a dandelion - quotes and descriptions to inspire creative writing
The dandelion opens as the king of the garden, the bright yellow sun in his own green sky.
The dandelion was a radiant sun, bringing memories of the golden foods mamma put their petals in. I could see them in the way we do with beloved recollections, seeing without any image at all, only an infusion of joy. There were the breads, the risottos, accompanied by dandelion greens - as salad in early spring or blanched and cooked with garlic and chilli as the season matured. We loved them in our garden, the wild garlic too, for they grew in such abundance of their own accord. Bees loved the flowers; birds loved the seeds. Just as with the blackberry bush, nature has her quiet way of giving if we are willing to see the gifts she bestows.
The humble dandelion is the gold amid the green, a little sunshine close to the earth, born to shine. It has a beauty equal to any other, with leaves to fill the salad bowl and seeds for the bellies of the birds. It is the clock of my childhood daydreams, the watercolour of long ago joy, as magical as any fairy wand.
When the dandelion bloomed Frank had inwardly smiled, he was in no hurry to pluck it. Every day on his way in from work he would glance at the yellow flower, as yellow as his morning butter, before opening the door to rest on his couch. Then one evening, as the days waned and the temperature cooled, he noticed it had become a fluffy sphere and he stopped. Finally it was a dandelion clock. He picked it and took in a deep breath. With each puff from his lungs he counted forwards by an hour. By "five o'clock" the stalk was empty and the seeds were in the wind, delicately carried away in the late summer air.
Sarah rubbed the petals of the dandelion between her fingers watching her skin take on the sunny hue. She looked like she'd spent the afternoon painting instead of lying on her back in the meadow - perfecting the art of emptying her head. There was only so much trigonometry she could take before she needed a wide open sky and plants under her back. She could hear Mom already, "What did you do?! Waste the afternoon? You must study!" She let her breath out slowly and rose to her feet, wiping the plant fragments from her pants. Though she'd have to face the music, she felt better for the brief escape.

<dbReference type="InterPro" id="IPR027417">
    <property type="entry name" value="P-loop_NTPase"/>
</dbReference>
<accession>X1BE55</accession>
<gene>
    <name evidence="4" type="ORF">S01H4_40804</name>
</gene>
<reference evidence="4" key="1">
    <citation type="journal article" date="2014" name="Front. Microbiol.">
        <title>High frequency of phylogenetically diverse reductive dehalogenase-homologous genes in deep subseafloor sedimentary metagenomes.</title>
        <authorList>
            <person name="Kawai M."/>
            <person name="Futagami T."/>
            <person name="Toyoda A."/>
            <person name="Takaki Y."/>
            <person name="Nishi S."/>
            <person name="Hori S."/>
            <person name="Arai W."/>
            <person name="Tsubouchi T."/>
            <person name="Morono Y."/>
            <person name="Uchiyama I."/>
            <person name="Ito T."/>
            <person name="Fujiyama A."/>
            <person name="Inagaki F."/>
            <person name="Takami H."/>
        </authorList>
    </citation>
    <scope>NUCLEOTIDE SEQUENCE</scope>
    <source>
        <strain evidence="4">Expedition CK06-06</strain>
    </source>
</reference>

The dandelion has a boldness that Orin just didn't care for. It was too tall, too yellow and in the wrong damn place. It was his lawn and what on earth did that flower think it was doing there? He wanted green, he'd planned for green and he was going to get perfect, even, uniform green. In two strides he was at the brash flower and he leaned down faster than a clockwork soldier to pluck it. As the stem snapped, juicy and dripping, he cursed himself. Beneath that soil were roots, now he'd have to fetch his shovel and make even more mess in his otherwise manicured lawn.
By mid-May the garden was a sea of white-puffed clocks, the wind whispering unmeasured time to the grass who existed every moment and no more - happy in that fraction of time we call "now." I would watch the seeds drift upon their natural parachutes, travelling without notion of place. Yet it was the way nature is, choreographed chaos, everything set in motion for creation to bloom.
Between the pages of Mia's book is a dandelion, pressed and flat. It has left a yellow stain that brushes over the ink like a gentle stroke of water colour. The petals are still sunshine in delicate lobes and the stalk still has the greenness of spring.